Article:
The Silk Roads: A New History Of The World, by Peter Frankopan
It is unfortunate that this book has such a transparent agenda to endorse China’s expansive effort to dominate trade and has such a lamentable anti-Western bias with it. What the author is attempting to do, if it was done by someone who was not trying to be a shill for the CCP and its efforts at encouraging Chinese imperialism, could be a good basis for history in examining history through the routes that connect people together in various activities like trade and religion. It would have to be done in a better fashion than is done here, though, as the author simultaneously plugs for China’s growth in trade (overlooking China’s persistent problems with Muslims and abusive imperialistic tendencies in East Turkistan, Hong Kong, Tibet, and other places) while also cheering on the Islamists against the West, a rather dicey strategy when one considers the way that Islamism could easily work against China as well. When one adds to this the chronological snobbery by which the author spends most of his time talking about the 20th century and 21st century from a stridently anti-Western point of view while having skipped over centuries in single chapters earlier in the books, it is clear that the author needs a sense of balance to make the work a more coherent and historically significant one.
This book is about 500 pages long and 25 chapters long, and a measure of its slant towards the recent past can be recognized by the fact that nearly half of the book looks at the period between 1900 and today, while the first thirteen chapters cover history up to about 1800 or so after having started in the time around 200BC or so. This slant of material means that only the first part of the book is genuinely worthwhile as history, where the author talks about the trade for prestige goods which had to be paid through European mining efforts because they had nothing that the Chinese wanted to buy, and where there is a discussion of the spread of Christianity into Central Asia via non-Chalcedonian missionaries, something which has been sorely overlooked in many religious histories about the Middle Ages. The first half of this book offers some solid insight about ancient and medieval history and the connections that existed between East and West. It is the second half of the book, which contains the authors partial whining about European imperialism and his refusal to take China to task for doing the same thing in history and at present that drag this book considerably down, so one can safely skip that if one wants to read only the good parts of what the author has to offer.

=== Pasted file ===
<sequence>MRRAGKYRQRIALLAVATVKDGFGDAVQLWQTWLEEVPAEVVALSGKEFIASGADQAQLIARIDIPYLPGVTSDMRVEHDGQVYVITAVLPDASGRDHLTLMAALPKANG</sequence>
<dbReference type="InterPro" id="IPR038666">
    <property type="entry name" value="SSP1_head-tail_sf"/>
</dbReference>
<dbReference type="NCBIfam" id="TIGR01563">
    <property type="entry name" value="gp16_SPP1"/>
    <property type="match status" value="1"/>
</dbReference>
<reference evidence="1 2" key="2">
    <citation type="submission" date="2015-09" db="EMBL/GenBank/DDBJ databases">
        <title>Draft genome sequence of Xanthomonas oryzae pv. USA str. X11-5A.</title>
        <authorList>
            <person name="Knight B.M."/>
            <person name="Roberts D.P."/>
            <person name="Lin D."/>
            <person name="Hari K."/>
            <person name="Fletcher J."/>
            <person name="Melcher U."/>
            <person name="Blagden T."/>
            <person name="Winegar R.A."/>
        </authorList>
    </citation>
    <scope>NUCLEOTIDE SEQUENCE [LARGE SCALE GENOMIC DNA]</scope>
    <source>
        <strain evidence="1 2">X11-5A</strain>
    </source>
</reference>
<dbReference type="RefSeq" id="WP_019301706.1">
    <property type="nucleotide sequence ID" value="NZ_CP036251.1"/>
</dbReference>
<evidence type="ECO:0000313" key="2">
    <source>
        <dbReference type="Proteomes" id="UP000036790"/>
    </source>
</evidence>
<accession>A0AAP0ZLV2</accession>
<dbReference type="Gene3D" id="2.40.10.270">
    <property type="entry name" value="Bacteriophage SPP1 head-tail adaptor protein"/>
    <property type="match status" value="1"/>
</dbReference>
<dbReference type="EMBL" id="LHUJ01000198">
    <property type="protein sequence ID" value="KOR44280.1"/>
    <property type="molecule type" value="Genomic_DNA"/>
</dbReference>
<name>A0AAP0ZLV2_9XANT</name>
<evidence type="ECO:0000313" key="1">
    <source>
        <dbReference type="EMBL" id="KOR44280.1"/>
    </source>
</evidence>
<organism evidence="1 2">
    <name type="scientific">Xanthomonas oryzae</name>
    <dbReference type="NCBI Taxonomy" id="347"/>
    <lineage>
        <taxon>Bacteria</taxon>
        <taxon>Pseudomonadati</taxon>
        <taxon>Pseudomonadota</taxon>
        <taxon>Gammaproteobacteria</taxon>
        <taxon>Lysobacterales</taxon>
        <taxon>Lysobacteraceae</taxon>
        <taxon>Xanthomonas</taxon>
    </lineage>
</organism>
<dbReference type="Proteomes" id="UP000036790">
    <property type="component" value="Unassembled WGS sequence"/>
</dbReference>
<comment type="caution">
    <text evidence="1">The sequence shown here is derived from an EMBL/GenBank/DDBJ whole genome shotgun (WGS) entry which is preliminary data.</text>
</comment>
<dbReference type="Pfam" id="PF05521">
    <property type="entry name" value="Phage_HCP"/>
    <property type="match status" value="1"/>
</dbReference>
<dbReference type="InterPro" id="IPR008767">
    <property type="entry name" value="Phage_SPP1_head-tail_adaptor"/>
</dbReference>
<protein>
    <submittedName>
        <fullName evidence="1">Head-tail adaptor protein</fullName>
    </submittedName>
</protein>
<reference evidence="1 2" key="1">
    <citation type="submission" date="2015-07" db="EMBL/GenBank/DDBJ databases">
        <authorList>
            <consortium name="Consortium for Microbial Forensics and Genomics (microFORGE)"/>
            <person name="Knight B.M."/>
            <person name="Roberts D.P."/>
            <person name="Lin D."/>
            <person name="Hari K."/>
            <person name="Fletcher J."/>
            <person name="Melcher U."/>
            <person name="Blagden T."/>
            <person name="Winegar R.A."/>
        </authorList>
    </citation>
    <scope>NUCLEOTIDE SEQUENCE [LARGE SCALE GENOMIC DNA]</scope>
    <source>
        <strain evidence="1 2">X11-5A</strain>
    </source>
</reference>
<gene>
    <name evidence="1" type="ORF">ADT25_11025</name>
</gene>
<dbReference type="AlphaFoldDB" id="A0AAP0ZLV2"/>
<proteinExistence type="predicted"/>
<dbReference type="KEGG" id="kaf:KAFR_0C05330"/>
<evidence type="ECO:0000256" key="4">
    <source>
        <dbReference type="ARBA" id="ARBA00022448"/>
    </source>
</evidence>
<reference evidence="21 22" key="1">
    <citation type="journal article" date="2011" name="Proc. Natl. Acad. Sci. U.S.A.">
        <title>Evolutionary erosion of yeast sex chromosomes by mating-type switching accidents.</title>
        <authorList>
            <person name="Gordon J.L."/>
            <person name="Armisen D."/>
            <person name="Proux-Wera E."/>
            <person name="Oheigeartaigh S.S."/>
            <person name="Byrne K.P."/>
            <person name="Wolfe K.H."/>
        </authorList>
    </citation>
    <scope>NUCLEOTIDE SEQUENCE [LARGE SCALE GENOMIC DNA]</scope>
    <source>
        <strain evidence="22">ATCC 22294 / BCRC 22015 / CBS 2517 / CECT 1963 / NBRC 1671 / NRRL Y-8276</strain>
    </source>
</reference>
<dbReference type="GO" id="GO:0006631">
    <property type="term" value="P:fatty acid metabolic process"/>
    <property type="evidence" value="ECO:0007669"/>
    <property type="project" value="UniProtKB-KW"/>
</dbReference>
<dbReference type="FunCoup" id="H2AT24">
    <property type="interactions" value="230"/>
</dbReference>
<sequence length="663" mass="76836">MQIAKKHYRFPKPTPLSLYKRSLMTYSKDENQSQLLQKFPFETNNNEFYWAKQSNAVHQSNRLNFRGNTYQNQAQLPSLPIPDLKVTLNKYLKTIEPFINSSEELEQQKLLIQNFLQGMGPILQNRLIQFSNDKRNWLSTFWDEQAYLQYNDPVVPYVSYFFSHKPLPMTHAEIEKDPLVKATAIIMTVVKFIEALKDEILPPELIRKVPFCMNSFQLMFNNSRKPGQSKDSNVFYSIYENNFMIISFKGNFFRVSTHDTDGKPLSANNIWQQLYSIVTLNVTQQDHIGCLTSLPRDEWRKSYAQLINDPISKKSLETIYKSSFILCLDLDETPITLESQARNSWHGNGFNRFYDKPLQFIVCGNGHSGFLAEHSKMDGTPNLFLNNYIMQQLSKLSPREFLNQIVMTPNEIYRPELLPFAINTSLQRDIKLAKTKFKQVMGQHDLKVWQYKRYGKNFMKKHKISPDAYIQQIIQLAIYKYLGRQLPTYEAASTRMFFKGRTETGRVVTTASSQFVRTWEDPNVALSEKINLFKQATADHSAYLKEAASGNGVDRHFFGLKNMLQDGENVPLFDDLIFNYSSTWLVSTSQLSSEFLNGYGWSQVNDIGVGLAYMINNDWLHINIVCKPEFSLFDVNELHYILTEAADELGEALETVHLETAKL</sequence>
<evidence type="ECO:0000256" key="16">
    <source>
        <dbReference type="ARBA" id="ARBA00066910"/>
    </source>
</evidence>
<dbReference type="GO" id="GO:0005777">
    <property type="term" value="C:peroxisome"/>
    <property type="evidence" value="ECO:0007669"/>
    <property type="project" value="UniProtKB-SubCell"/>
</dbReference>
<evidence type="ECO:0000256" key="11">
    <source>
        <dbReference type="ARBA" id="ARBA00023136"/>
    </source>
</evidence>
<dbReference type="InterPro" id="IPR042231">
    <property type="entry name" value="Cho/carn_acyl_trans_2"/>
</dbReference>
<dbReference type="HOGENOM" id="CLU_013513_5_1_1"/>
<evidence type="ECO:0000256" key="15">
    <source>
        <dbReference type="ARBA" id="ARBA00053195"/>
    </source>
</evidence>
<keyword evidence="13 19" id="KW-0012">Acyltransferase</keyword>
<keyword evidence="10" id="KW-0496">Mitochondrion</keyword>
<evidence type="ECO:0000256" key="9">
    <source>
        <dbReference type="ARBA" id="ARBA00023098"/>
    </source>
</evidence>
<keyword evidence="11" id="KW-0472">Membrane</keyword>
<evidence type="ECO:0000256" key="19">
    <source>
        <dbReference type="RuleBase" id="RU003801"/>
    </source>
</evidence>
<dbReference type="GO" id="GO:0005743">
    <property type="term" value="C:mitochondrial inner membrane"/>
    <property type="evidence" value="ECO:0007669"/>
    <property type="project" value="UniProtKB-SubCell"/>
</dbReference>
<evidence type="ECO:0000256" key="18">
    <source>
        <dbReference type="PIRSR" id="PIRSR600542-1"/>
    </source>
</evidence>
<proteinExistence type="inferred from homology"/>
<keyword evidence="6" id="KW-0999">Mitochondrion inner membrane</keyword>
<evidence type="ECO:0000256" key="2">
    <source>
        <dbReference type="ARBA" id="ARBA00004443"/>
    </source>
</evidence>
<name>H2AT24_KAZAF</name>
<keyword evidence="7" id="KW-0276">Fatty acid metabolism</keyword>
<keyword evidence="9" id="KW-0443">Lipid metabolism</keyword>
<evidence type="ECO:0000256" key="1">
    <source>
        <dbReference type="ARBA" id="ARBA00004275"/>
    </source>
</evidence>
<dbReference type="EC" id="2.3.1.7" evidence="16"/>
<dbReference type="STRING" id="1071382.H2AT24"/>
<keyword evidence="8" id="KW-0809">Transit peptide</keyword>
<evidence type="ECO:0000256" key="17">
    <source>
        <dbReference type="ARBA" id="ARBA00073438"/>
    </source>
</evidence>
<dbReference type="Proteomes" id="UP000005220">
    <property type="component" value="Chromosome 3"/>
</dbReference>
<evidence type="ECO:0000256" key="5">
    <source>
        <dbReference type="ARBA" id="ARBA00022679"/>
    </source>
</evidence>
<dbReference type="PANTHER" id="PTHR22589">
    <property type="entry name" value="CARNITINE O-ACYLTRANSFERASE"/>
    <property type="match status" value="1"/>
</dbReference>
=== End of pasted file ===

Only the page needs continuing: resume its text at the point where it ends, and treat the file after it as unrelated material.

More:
In reading a book like this, It is worthwhile to praise what the author wishes to do but simply lacks the skill and evenness of perspective to do well, but the execution of the author’s plan can clearly be faulted, unless the plan is to earn lots of money as a Chinese propagandist, in which case the author is doing very well already. The best parts of the book are the earlier parts of the book, where the author’s interest in history allows him to approach subjects from an unusual angle that provides context about Central Asia, a part of the world that many Europeans and Americans are used to looking down on or disregarding as an important player in world history but which have a central role here. One of the most frustrating aspect of this book is that it is obvious that the approach the author takes could be immensely fruitful in encouraging the development of history that looks at nodes and networks going back into history fear earlier than most people do and looking at the importance of places that many people disregard as unimportant simply because they are poor and backward at present, but the author’s ability to do this well is kneecapped by his inability to give the West its fair due, and especially because of his hostility towards the United States.